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Hobbs vetoed this immigration law. Now, it's one step closer to Arizona ballot after committee vote

On Wednesday, Republican lawmakers in the Arizona Senate advanced legislation that would give state and local law enforcement the power to enforce immigration laws over the objections of Democrats and Latino advocacy groups that say it will lead to racial profiling by law enforcement.

The measure, modeled after Texas’ controversial SB4, would make it a misdemeanor under state law to enter Arizona illegally outside of official ports of entry. The Senate’s Military Affairs, Public Safety and Border Security Committee passed the measure on a 4-3 vote along party lines. 

Legislators supporting the measure said it mirrors existing federal immigration law but is necessary in the absence of federal action to curb the flow of immigrants crossing the border illegally.

But Democrats argued the measure, which mirrors a bill vetoed by Democratic Gov. Katie Hobbs earlier this year, would not solve the problem.

“I absolutely understand Arizonans’ frustration and put me on the top of that list of the federal government’s failure to secure our southern border and the feeling of wanting to take it into your own hands,” Hobbs said. “This bill, whether it's in bill form or ballot measure form, is not the answer to that problem.” 

But Hobbs can’t veto the new proposal. 

It is too late to introduce new legislation this year, but Republicans on the Senate’s Military Affairs, Public Safety and Border Security Committee voted to amend an existing measure, HCR 2060, sponsored by House Speaker Ben Toma (R-Peoria) that was already approved by the Arizona House along party lines. That proposal would have strengthened existing employment laws that would make it tougher for people who cross the border illegally to work in the state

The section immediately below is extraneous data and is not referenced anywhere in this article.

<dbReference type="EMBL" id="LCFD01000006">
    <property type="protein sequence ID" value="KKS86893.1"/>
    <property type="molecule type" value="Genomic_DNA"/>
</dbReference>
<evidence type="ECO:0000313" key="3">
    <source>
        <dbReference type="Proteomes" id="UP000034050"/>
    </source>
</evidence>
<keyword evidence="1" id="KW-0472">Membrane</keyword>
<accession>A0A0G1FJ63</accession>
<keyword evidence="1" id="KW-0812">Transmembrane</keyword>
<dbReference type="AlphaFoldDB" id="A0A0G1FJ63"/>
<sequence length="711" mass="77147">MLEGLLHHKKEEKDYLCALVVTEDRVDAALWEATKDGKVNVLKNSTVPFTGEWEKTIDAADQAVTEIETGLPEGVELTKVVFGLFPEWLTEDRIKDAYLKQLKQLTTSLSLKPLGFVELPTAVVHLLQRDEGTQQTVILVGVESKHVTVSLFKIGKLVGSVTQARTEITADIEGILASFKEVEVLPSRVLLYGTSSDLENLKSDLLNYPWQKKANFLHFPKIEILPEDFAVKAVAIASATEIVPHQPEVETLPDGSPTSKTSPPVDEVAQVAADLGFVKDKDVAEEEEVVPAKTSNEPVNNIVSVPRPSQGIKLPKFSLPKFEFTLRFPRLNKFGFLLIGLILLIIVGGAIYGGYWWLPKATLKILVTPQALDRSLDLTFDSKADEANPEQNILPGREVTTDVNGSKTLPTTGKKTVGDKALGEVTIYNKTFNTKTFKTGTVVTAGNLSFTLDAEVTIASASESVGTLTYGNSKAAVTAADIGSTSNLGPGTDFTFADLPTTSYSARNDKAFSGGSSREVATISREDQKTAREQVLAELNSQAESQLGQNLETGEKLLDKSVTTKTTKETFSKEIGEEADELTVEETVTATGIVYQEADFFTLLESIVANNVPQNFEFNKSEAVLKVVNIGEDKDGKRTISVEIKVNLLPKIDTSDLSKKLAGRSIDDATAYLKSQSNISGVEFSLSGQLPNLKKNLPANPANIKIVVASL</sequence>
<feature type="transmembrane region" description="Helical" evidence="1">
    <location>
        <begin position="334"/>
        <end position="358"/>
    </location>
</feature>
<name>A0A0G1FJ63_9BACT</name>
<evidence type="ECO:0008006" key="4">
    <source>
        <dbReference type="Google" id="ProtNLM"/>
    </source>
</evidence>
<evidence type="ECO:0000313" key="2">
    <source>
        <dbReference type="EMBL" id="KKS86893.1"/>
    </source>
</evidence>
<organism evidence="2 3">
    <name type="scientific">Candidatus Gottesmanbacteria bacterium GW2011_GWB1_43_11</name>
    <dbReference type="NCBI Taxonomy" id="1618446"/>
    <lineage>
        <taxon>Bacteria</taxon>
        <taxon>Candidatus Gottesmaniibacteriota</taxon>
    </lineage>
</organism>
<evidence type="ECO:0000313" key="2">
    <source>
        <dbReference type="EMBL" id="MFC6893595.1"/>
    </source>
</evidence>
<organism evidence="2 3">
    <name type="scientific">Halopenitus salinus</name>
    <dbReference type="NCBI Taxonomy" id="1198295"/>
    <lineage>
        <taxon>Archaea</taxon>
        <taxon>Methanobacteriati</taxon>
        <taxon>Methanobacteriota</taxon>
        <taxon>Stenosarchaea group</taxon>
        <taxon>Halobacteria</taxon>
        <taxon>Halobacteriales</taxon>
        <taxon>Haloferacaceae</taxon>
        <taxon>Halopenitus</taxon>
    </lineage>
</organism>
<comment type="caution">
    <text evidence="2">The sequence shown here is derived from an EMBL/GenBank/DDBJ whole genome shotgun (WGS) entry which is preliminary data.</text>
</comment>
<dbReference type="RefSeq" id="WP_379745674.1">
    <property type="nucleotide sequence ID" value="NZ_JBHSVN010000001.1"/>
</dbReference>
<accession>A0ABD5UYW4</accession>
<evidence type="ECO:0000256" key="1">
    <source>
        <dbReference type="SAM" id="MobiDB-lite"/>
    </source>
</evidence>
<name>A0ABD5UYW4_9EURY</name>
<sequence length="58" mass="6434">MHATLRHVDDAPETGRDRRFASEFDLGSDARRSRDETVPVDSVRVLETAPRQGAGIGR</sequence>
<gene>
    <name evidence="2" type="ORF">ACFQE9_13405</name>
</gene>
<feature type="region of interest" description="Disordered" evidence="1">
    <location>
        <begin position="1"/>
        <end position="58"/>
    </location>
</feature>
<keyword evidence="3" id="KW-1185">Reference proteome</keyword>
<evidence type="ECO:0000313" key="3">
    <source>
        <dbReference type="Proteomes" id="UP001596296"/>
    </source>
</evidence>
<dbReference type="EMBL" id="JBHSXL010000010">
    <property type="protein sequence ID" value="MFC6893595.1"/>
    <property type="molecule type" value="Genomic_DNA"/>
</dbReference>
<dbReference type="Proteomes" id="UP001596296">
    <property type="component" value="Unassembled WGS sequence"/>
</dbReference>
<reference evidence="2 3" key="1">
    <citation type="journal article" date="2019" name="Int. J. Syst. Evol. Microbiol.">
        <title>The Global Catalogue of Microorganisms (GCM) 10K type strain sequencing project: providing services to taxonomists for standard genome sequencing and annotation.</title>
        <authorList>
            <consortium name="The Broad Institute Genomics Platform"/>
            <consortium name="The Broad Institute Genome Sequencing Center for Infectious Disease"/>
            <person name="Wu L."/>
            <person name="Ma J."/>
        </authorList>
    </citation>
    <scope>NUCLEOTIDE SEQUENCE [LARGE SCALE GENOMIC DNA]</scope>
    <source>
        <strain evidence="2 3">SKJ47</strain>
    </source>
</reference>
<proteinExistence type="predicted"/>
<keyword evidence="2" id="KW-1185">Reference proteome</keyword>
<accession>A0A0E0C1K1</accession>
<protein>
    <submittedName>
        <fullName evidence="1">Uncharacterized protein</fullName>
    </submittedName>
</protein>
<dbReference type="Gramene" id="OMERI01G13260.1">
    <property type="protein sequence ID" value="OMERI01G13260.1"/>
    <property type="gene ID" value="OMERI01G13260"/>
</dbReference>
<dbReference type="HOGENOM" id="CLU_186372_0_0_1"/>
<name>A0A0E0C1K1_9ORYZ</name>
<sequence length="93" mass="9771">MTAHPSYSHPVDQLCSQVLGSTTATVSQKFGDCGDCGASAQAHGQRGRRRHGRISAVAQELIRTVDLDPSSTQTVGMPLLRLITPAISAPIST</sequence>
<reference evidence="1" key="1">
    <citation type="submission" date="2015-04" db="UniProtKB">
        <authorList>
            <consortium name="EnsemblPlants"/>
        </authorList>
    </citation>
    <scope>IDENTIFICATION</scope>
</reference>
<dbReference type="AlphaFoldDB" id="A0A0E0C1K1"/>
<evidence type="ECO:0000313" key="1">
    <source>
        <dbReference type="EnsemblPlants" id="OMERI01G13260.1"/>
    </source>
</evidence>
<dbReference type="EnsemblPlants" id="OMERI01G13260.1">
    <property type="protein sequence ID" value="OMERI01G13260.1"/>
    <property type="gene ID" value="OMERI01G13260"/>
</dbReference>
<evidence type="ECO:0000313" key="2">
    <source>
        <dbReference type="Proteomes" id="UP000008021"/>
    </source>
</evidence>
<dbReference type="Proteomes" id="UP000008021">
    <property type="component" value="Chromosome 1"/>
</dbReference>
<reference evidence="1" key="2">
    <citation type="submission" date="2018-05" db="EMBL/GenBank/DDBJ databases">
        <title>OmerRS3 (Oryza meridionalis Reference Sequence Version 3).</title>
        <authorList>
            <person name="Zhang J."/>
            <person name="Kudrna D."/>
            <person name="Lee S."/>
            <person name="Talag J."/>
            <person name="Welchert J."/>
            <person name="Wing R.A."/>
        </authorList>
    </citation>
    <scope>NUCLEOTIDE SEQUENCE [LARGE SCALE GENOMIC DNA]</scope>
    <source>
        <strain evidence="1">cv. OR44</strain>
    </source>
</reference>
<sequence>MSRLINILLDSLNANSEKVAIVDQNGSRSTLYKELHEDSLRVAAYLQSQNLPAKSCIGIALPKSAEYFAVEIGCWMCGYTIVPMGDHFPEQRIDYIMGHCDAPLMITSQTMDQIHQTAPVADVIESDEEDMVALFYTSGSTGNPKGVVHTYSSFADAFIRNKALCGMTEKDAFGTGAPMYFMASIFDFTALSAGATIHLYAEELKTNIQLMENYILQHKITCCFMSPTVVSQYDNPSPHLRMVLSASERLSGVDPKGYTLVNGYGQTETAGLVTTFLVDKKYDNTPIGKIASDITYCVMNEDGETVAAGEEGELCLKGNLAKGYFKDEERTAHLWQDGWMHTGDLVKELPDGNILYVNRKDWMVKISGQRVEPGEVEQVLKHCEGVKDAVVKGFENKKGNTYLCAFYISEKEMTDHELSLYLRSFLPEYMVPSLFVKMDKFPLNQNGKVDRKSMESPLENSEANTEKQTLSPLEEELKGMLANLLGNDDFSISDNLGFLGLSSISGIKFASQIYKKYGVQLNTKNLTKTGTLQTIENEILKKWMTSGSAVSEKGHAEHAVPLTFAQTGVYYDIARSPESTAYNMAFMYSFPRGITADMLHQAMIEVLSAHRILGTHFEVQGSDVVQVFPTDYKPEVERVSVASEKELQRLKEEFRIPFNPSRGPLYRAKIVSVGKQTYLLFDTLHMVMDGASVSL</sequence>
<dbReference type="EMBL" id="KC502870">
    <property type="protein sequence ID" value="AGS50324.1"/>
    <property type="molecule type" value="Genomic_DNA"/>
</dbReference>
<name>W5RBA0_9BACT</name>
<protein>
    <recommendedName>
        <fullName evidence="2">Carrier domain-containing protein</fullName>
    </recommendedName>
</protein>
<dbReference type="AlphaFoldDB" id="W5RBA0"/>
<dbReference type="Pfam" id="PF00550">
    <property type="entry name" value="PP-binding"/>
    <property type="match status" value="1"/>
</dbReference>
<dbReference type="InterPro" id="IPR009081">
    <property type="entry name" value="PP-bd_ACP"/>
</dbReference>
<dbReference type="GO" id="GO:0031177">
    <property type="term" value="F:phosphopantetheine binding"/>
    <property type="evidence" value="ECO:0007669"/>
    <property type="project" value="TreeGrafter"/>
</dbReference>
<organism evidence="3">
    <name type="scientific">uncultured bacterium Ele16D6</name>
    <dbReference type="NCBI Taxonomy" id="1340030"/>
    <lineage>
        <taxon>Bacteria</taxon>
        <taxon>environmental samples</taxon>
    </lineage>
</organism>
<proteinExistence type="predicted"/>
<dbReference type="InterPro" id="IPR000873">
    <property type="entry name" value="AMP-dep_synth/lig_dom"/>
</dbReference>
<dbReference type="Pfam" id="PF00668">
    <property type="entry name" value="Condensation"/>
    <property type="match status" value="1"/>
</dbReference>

The new measure — if passed by the full Arizona House and Senate — will go to voters, not Hobbs, for approval on the November ballot. 

“I'm proud that we're including much of that language in the Secure the Border Act, so that we can send this to the ballot to the citizens — we the people,” said Sen. Janae Shamp (R-Surprise), who sponsored the vetoed bill. “They will have the chance to decide whether to do something or sit back and watch as our country deteriorates from border-related crimes and the influx of illegals too large for our cities to handle.”

The new measure retains pieces of Toma’s original legislation, including making it a felony for someone in the country illegally to submit fake documents to the federal, state or local governments in order to obtain public benefits.  

It would also make it a felony if a person in the country illegally submits fake information to employers to evade detection by the federal e-Verify system, but the amendment removed language holding business owners to that same standard.

Critics of the proposal compared it to SB 1070, the controversial immigration law passed in 2010 that was partially overturned by the U.S. Supreme Court.